As it continues to be whale migration season, a new video arrives shot by fishermen off the coast of Carmet, California in Sonoma County over the weekend. Their boat got fairly close to the dramatic scene of two orcas coming after their favorite prey, a baby gray whale. Gray whale mothers and their calves tend to swim close to shore on their trip north, with the mothers continuing to nurse the calves along the way. And as we heard just last month, one spot where "gangs" of killer whales were frequently preying on gray whales was in Monterey Bay, where the gray whales rest in what they believe is a safe spot.
As ABC 7 reports, fishermen Dane Mornell and Kevin Loughman shot the video above on Saturday, and while you don't see anything too grisly, you can see the orcas aggressively swarming around the larger gray whale mother and the calf. This all happened in water about 100 feet deep, and this is perhaps some of the closest proximity footage of such an attack ever shot.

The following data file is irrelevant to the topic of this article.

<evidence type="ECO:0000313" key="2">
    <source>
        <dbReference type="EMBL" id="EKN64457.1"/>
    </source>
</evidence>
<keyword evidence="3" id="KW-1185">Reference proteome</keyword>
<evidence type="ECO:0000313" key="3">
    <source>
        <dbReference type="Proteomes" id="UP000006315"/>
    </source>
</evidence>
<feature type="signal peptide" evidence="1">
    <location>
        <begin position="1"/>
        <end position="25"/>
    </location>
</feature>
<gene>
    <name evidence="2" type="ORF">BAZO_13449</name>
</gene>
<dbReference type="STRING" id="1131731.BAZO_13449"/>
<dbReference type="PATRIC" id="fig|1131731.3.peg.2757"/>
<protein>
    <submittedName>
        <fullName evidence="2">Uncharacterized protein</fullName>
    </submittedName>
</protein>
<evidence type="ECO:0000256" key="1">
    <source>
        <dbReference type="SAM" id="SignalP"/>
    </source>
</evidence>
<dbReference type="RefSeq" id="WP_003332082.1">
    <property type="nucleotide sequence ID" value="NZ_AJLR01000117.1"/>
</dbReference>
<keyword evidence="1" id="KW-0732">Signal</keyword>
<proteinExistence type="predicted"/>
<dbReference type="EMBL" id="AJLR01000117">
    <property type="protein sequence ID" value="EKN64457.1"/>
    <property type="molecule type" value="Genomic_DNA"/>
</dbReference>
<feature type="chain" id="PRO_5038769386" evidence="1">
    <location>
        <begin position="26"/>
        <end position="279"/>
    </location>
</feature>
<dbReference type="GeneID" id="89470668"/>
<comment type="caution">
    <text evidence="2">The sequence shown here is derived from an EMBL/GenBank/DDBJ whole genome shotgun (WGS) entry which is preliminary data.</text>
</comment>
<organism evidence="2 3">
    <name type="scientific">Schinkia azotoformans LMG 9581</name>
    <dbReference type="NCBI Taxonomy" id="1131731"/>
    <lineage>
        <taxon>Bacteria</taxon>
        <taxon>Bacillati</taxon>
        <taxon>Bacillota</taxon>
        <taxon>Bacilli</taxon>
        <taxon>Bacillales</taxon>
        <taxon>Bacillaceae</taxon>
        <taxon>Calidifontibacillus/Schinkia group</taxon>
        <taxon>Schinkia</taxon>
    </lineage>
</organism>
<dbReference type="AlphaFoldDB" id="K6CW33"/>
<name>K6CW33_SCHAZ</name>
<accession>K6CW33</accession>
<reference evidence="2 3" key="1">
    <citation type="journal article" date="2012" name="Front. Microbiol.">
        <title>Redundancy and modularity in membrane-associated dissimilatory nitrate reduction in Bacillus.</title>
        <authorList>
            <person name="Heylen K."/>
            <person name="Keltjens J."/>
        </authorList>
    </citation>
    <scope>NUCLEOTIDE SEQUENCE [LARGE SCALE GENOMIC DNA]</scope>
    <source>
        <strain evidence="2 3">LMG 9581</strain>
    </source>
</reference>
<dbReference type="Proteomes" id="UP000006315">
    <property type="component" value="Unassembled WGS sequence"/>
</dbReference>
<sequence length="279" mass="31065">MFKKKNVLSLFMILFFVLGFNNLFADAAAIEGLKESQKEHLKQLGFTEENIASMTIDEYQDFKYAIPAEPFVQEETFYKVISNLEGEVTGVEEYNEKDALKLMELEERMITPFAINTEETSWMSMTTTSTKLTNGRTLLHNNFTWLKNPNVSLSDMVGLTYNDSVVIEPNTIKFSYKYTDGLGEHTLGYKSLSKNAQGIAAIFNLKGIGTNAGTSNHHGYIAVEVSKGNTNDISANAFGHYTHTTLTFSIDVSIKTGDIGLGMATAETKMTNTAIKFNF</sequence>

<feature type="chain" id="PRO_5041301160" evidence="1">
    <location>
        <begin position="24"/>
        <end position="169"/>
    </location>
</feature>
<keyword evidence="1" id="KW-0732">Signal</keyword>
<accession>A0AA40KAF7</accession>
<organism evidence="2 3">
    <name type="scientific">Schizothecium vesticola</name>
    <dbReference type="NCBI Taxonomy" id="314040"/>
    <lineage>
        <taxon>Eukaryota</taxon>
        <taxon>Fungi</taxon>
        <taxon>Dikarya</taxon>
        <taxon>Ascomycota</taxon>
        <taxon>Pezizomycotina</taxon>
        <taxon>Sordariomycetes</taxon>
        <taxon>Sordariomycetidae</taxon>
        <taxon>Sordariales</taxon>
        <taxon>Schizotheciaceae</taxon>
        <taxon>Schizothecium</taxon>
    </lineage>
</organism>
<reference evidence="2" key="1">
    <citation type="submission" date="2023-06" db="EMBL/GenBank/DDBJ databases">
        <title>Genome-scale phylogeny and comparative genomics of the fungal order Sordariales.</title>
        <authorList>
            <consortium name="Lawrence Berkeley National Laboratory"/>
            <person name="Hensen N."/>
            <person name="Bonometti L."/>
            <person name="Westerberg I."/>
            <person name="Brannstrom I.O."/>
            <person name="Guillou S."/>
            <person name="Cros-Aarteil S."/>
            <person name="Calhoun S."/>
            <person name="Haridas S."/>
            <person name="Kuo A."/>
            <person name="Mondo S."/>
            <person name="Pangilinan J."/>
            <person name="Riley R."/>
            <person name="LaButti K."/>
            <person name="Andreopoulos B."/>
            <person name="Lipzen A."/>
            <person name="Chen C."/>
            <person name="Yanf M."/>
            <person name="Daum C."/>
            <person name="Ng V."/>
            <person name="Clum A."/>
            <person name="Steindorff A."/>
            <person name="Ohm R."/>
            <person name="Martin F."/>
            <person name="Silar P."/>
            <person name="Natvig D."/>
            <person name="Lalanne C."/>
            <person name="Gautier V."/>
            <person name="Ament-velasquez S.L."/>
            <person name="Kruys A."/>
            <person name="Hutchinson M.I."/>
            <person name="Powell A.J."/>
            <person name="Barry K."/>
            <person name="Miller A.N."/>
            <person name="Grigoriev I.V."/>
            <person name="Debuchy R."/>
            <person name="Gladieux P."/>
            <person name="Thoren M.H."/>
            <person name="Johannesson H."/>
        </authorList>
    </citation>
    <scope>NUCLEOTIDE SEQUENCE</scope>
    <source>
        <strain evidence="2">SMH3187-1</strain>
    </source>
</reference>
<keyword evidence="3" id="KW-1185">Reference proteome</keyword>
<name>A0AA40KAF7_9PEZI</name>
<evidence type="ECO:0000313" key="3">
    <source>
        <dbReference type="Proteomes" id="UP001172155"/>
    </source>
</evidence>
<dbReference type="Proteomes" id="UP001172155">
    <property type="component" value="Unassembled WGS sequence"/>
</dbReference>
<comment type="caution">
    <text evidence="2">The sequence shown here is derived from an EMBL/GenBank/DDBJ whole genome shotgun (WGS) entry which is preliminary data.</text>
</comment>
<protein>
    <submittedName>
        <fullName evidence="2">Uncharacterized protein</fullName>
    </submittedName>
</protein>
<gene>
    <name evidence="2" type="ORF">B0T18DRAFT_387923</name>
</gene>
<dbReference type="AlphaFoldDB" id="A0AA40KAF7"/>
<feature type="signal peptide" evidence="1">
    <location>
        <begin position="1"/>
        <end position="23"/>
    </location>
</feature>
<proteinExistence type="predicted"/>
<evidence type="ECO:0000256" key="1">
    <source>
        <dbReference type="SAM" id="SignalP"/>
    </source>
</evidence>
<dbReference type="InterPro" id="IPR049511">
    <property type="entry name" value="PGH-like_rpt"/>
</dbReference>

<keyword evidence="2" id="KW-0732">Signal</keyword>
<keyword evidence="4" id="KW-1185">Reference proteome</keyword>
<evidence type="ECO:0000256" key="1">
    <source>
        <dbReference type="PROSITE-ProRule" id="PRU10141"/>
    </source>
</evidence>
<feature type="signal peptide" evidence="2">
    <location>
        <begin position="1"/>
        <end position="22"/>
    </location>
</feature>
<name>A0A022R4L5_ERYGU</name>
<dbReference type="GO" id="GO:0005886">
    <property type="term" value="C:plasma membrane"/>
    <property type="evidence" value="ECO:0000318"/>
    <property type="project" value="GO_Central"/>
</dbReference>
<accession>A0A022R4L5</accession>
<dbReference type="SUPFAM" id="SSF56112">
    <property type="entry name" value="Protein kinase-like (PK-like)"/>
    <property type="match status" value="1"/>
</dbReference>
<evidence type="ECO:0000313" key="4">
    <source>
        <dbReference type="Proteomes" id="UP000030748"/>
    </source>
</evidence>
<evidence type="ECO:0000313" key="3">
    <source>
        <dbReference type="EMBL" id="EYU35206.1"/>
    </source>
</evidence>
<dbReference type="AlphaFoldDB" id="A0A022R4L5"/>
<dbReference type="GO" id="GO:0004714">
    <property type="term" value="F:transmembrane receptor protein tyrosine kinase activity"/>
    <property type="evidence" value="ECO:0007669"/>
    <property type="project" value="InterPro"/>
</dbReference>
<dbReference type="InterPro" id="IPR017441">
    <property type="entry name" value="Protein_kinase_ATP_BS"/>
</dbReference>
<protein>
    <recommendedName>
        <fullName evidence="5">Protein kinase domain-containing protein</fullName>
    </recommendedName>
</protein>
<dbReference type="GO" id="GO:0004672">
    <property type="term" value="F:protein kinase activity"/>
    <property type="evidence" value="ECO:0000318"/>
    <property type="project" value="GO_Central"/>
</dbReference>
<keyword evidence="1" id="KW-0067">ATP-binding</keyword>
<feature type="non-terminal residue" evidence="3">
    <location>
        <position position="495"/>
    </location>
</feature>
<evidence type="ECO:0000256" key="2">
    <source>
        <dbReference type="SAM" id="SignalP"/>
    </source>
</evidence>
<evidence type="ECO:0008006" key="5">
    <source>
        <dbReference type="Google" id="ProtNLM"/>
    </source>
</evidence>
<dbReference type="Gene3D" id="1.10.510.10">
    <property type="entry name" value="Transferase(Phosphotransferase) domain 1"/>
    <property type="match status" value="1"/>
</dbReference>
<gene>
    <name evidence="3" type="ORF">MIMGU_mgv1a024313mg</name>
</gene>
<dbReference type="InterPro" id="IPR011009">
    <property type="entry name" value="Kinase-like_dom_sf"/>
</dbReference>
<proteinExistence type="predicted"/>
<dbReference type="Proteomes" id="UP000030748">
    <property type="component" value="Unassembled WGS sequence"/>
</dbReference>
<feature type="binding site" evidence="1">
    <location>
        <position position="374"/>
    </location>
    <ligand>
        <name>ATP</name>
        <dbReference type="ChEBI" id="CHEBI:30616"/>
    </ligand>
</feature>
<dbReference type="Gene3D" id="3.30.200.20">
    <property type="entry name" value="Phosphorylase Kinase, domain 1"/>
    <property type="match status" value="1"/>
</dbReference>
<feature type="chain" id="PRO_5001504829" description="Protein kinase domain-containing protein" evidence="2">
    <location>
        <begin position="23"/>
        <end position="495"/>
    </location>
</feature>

Gray whales migrate south to give birth in warmer waters after a gestation period of 12 months, and gray whale mothers tend to give birth every two to three years. As The Whale's Tail explains, the babies don't have enough blubber to insulate them from cold waters at first, but they grow incredibly rapidly in the migration season, drinking up to 50 gallons of their mothers milk per day, doubling size in two months and gaining as much as 70 pounds per day.
The Santa Rosa Press Democrat first picked up the story, noting that three other fisherman who also took cell phone video spotted a pod of killer whales, possibly as many as six, attacking a gray whale nearby off the Sonoma coast about 90 minutes earlier. That video, which appears to be a separate incident, is below, and be warned: in it you can see a spray of blood.
A dead whale that later washed up on shore in Sonoma County was likely the calf, as SF Gate reports, only the whale carcass did not show any obvious signs of trauma except for damage to its jaw and some rake marks to its body. The carcass later washed back out to sea and scientists from the Marine Mammal Center in Sausalito did not get to examine it thoroughly.
See photos of that whale via the Sonoma County Sheriff's chopper, below.
Today, our helicopter Henry1 spotted this dead whale in the surf at Salmon Creek Beach pic.twitter.com/3bUY1k7rO3— sonomasheriff (@sonomasheriff) May 16, 2016